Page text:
Now you can get your everyday grocery items in reusable packaging
Loop delivers the sustainable containers to your door, then picks them up again
The negative environmental impact of our kitchens goes beyond food waste. There’s also the plastic waste of all those single-use containers and pots that we’re buying.
Soon you’ll be able to dramatically reduce the amount of plastic waste in your kitchen. A scheme called Loop is expanding across the US so it’ll be available in 48 states this summer.
Loop is a platform that delivers products to your door in environmentally friendly, reusable packaging. Loop partners with big name brands, so you can get everything from Häagen-Dazs ice cream to Nature’s Path granola — all in delightfully sustainable containers. Other big name partners include Kroger, Pepsi, Nestlé, and Walgreens.
There are around 200 products in total. Categories include baking, frozen items, condiments, beverages, herbs, pasta and snacks. There's also a range of household and personal care items on offer – so you could get your toothpaste in a reusable tube, for instance, or your laundry detergent in a reusable bottle.
When you’ve finished your products, Loop comes and picks up the containers, then cleans and refills them. There are no monthly fees; you just pay a refundable one-time deposit to essentially borrow the packaging. They offer an auto-refill option.
Loop first launched pilots of the service in New York and Paris last year. According to Fast Company, the start-up has seen record sales in March and April 2020 as a result of more people resorting to online shopping.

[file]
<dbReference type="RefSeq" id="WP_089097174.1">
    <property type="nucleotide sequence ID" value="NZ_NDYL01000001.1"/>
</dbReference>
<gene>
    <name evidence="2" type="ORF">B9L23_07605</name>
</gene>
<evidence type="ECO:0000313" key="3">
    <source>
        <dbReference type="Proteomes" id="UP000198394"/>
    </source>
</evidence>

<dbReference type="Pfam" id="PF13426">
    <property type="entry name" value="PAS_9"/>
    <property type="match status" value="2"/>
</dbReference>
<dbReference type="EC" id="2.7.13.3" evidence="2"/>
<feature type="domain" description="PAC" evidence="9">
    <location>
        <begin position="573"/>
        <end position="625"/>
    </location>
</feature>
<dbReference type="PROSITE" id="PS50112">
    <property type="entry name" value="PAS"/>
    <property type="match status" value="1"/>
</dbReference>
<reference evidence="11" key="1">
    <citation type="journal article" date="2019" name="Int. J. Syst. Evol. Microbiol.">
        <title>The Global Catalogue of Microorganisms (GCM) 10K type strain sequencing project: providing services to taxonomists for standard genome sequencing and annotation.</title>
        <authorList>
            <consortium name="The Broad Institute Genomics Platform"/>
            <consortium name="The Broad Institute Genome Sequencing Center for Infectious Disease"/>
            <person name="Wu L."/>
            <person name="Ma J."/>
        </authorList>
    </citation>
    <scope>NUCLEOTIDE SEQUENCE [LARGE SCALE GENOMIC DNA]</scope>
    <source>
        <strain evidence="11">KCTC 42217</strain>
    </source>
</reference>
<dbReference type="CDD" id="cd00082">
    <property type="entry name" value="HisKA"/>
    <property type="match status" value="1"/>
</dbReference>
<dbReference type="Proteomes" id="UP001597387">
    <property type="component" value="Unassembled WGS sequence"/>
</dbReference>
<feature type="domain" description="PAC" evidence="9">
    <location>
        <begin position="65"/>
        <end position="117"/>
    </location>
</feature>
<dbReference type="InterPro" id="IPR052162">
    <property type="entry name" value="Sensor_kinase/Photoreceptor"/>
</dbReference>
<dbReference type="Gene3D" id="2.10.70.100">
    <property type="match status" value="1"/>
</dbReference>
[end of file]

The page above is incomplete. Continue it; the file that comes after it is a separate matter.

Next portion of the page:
“We’re in a waste crisis,” Tom Szaky, Loop’s CEO, told Fast company. “That’s only worse because of COVID. During COVID, recyclers are hurting even more because oil is at an extreme low, so it makes it hard for recyclers to compete. And many are struggling because of health and safety—recycling is crashing during COVID.”
You might have seen your local grocery store banning reusable bags and packaging in recent weeks – but that’s not been the case for Loop.
Szaky said, “We’re learning that consumers are comfortable with reuse during COVID, which is very important. If you give a coffee cup to a barista at a Starbucks, it has no dwell time, no health and safety protocol, and no cleaning. So it’s pretty bad. In Loop, it’s a professional reuse system, which has all of those three things in a very, very big way.”